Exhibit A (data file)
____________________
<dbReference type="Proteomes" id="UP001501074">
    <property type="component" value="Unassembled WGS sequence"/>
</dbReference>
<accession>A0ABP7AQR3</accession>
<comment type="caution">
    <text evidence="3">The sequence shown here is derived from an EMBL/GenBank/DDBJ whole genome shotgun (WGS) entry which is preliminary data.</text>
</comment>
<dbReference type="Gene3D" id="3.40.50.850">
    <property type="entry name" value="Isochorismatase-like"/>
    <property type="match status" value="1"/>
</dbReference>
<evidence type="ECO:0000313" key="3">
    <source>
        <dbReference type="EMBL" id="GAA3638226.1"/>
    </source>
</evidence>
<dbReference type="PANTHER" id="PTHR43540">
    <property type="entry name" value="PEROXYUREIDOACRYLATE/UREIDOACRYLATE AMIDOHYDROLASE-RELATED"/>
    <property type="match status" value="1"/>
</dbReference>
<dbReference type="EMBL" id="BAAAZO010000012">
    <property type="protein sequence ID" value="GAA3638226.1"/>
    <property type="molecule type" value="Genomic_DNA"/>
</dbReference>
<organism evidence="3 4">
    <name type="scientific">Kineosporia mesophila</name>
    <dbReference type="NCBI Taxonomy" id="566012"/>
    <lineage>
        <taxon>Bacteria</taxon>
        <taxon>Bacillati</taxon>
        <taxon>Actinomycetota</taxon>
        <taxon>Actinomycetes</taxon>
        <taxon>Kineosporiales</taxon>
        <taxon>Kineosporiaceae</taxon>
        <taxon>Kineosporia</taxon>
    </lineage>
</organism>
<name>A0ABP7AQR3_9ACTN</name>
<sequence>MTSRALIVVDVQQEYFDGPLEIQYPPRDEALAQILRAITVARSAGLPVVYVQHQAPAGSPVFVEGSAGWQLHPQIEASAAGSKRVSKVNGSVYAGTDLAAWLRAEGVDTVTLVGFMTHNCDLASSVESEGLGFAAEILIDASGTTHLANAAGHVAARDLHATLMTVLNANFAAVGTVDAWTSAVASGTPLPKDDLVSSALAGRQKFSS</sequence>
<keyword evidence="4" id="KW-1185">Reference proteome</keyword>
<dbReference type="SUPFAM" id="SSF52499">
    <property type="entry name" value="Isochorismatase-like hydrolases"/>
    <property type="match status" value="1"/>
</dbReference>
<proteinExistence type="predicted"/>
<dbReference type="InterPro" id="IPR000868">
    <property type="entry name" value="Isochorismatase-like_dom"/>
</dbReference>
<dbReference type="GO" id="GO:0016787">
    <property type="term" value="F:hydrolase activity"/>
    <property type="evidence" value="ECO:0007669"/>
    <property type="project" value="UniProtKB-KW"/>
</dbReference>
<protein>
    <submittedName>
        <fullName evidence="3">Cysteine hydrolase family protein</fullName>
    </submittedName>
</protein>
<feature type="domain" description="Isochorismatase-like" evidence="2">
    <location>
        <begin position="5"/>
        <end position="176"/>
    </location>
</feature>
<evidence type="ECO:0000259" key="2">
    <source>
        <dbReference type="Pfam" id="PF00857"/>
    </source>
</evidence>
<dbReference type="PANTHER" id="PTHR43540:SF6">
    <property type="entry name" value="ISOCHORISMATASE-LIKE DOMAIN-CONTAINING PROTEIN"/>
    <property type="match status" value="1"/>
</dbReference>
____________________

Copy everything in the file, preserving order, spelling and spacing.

<dbReference type="Proteomes" id="UP001501074">
    <property type="component" value="Unassembled WGS sequence"/>
</dbReference>
<accession>A0ABP7AQR3</accession>
<comment type="caution">
    <text evidence="3">The sequence shown here is derived from an EMBL/GenBank/DDBJ whole genome shotgun (WGS) entry which is preliminary data.</text>
</comment>
<dbReference type="Gene3D" id="3.40.50.850">
    <property type="entry name" value="Isochorismatase-like"/>
    <property type="match status" value="1"/>
</dbReference>
<evidence type="ECO:0000313" key="3">
    <source>
        <dbReference type="EMBL" id="GAA3638226.1"/>
    </source>
</evidence>
<dbReference type="PANTHER" id="PTHR43540">
    <property type="entry name" value="PEROXYUREIDOACRYLATE/UREIDOACRYLATE AMIDOHYDROLASE-RELATED"/>
    <property type="match status" value="1"/>
</dbReference>
<dbReference type="EMBL" id="BAAAZO010000012">
    <property type="protein sequence ID" value="GAA3638226.1"/>
    <property type="molecule type" value="Genomic_DNA"/>
</dbReference>
<organism evidence="3 4">
    <name type="scientific">Kineosporia mesophila</name>
    <dbReference type="NCBI Taxonomy" id="566012"/>
    <lineage>
        <taxon>Bacteria</taxon>
        <taxon>Bacillati</taxon>
        <taxon>Actinomycetota</taxon>
        <taxon>Actinomycetes</taxon>
        <taxon>Kineosporiales</taxon>
        <taxon>Kineosporiaceae</taxon>
        <taxon>Kineosporia</taxon>
    </lineage>
</organism>
<name>A0ABP7AQR3_9ACTN</name>
<sequence>MTSRALIVVDVQQEYFDGPLEIQYPPRDEALAQILRAITVARSAGLPVVYVQHQAPAGSPVFVEGSAGWQLHPQIEASAAGSKRVSKVNGSVYAGTDLAAWLRAEGVDTVTLVGFMTHNCDLASSVESEGLGFAAEILIDASGTTHLANAAGHVAARDLHATLMTVLNANFAAVGTVDAWTSAVASGTPLPKDDLVSSALAGRQKFSS</sequence>
<keyword evidence="4" id="KW-1185">Reference proteome</keyword>
<dbReference type="SUPFAM" id="SSF52499">
    <property type="entry name" value="Isochorismatase-like hydrolases"/>
    <property type="match status" value="1"/>
</dbReference>
<proteinExistence type="predicted"/>
<dbReference type="InterPro" id="IPR000868">
    <property type="entry name" value="Isochorismatase-like_dom"/>
</dbReference>
<dbReference type="GO" id="GO:0016787">
    <property type="term" value="F:hydrolase activity"/>
    <property type="evidence" value="ECO:0007669"/>
    <property type="project" value="UniProtKB-KW"/>
</dbReference>
<protein>
    <submittedName>
        <fullName evidence="3">Cysteine hydrolase family protein</fullName>
    </submittedName>
</protein>
<feature type="domain" description="Isochorismatase-like" evidence="2">
    <location>
        <begin position="5"/>
        <end position="176"/>
    </location>
</feature>
<evidence type="ECO:0000259" key="2">
    <source>
        <dbReference type="Pfam" id="PF00857"/>
    </source>
</evidence>
<dbReference type="PANTHER" id="PTHR43540:SF6">
    <property type="entry name" value="ISOCHORISMATASE-LIKE DOMAIN-CONTAINING PROTEIN"/>
    <property type="match status" value="1"/>
</dbReference>